Figure 3 Sites of mutation in the L-ferritin IRE. The positions of the HHCS mutations within the L-ferritin IRE are identified in bold, with the arrow indicating the observed nucleotide substitution.

A number of patients with HHCS have in the past been erroneously diagnosed as hemochromatosis on account of high ferritin levels. Some of them were subjected to well-intended therapeutic phlebotomies 8 that often rendered them anemic, but did not alter the serum ferritin.

From a practical standpoint it is important that this genetic disorder be considered by a variety of clinicians (hematologists, gastroenterologists, and ophthalmologists) when facing a persistently high serum ferritin with normal transferrin saturation in an apparently healthy person.

Acknowledgements

We thank Prof. Mark Worwood and Dr Andrew Mumford for the molecular genetic studies in this family.

This case was first published on GastroHep.com on 26 January 2004.

Authors

Dr Sujoy Khan1 Dr Asheesh Vaishnavi2

1 Senior House Officer Department of Medicine, Prince Charles Hospital, North Glamorgan NHS Trust, Merthyr Tydfil CF47 9DT, Wales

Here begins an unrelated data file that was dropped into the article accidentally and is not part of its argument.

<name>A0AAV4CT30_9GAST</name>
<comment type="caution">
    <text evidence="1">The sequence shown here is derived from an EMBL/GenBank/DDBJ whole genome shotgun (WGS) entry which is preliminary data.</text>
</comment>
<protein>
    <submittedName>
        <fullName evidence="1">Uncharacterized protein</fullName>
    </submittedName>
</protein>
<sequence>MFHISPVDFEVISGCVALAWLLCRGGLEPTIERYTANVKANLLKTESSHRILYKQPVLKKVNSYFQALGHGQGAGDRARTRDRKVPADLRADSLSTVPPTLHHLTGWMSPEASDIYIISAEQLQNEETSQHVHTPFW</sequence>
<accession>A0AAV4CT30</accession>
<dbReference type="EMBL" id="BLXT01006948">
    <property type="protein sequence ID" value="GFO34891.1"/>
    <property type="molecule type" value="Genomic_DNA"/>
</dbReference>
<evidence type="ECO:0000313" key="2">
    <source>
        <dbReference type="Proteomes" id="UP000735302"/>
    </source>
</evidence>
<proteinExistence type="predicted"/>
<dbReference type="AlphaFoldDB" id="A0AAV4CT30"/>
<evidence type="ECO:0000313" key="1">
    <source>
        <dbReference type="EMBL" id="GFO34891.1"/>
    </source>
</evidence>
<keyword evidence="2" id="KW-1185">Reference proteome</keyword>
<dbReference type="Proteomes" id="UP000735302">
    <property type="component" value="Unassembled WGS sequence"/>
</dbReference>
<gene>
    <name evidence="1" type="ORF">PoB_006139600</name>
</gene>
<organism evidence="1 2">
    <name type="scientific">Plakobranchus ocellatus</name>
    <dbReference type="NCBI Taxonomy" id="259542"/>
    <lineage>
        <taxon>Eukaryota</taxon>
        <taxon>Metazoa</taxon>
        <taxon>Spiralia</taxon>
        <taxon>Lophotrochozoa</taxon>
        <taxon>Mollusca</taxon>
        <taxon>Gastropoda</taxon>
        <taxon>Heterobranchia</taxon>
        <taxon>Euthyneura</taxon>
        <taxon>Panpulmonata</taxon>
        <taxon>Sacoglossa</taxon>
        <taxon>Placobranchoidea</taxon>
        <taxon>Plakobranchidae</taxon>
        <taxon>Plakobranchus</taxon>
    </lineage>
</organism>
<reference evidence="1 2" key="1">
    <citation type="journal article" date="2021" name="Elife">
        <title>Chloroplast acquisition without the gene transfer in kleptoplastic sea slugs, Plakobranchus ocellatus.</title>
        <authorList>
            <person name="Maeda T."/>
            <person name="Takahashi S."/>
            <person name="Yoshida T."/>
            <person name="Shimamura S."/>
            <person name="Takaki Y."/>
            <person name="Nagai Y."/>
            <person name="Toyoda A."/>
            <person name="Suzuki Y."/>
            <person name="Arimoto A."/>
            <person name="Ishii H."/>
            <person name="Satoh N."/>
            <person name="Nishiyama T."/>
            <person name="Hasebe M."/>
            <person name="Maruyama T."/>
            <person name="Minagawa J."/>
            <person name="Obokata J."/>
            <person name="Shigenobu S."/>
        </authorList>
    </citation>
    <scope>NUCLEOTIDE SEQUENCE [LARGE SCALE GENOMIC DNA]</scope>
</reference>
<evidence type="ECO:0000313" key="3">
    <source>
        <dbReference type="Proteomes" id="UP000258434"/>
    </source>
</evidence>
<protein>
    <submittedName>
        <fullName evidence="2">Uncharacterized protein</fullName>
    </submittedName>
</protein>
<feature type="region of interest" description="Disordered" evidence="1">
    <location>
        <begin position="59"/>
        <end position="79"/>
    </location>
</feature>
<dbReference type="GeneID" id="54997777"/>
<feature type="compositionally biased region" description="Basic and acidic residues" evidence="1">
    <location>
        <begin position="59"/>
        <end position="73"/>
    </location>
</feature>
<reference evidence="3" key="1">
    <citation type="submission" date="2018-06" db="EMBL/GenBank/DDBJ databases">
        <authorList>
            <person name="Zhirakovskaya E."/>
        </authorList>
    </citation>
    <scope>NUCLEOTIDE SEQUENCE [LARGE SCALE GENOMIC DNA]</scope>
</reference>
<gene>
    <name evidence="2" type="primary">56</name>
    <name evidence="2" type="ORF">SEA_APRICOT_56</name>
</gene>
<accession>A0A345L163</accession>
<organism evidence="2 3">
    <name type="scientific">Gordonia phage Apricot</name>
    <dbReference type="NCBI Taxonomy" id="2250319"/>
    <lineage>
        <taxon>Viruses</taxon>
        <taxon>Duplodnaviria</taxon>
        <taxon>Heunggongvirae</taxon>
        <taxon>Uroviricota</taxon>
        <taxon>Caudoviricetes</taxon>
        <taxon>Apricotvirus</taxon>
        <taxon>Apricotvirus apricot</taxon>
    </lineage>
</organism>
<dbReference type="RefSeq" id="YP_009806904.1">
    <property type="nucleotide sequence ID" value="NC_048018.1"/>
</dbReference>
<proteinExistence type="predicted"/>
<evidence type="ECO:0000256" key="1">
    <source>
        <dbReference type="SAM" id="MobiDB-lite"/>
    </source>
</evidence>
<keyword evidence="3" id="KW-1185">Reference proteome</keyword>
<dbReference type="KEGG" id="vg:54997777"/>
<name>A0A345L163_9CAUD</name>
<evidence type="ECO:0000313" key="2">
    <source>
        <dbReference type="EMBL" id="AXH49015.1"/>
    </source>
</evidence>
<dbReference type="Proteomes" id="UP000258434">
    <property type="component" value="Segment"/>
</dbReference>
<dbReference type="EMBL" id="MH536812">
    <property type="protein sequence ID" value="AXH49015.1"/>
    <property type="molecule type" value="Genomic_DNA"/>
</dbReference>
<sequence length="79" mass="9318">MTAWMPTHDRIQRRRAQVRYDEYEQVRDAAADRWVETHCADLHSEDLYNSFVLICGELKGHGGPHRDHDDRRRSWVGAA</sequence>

2 Consultant Physician in Gastroenterology, Department of Medicine, Withybush General Hospital, Haverfordwest, Pembrokeshire SA61 2PZ, Wales

References

  1. Girelli D, Corrocher R, Bisceglia L et al. Molecular basis for the recently described hereditary hyperferritinemia-cataract syndrome: a mutation in the iron-responsive element of ferritin L-subunit gene (the "Verona mutation"). Blood 1995; 86(11): 4050-3.
  2. Cazzola M, Bergamaschi G, Tonon L et al. Hereditary hyperferritinemia-cataract syndrome: relationship between phenotypes and specific mutations in the iron-responsive element of ferritin light-chain mRNA. Blood 1997; 90(2): 814-21.
  3. Rosochova J, Kapetanios A, Pournaras C et al. Hereditary hyperferritinemia cataract syndrome: does it exist in Switzerland? Schweiz Med Wochenschr 2000; 130: 324-8.
  4. Butt J, Kim HY, Basilion JP et al. Differences in the RNA binding sites of iron regulatory proteins and potential target diversity. Proc Natl Acad Sci USA 1996; 93: 4345-9.
  5. Allerson CR, Cazzola M, Rouault TA. Clinical severity and thermodynamic effects of iron-responsive element mutations in hereditary hyperferritinemia-cataract syndrome. J Biol Chem 1999; 274(37): 26439-47.
  6. Wistow G, Bernstein SL, Wyatt MK et al. Expressed sequence tag analysis of adult human lens for the NEIBank Project: over 2000 non-redundant transcripts, novel genes and splice variants. Mol Vis 2002; 8: 171-84.
  7. Gasparini P, Calvano S, Memeo E et al Assignment of ferritin L gene (FTL) to human chromosome band 19q13.3 by in situ hybridization. Ann Genet 1997; 40(4): 227-8.
  8. Barton JC, Beutler E, Gelbart T. Coinheritance of alleles associated with hemochromatosis and hereditary hyperferritinemia-cataract syndrome. Blood 1998; 92(11): 4480-1.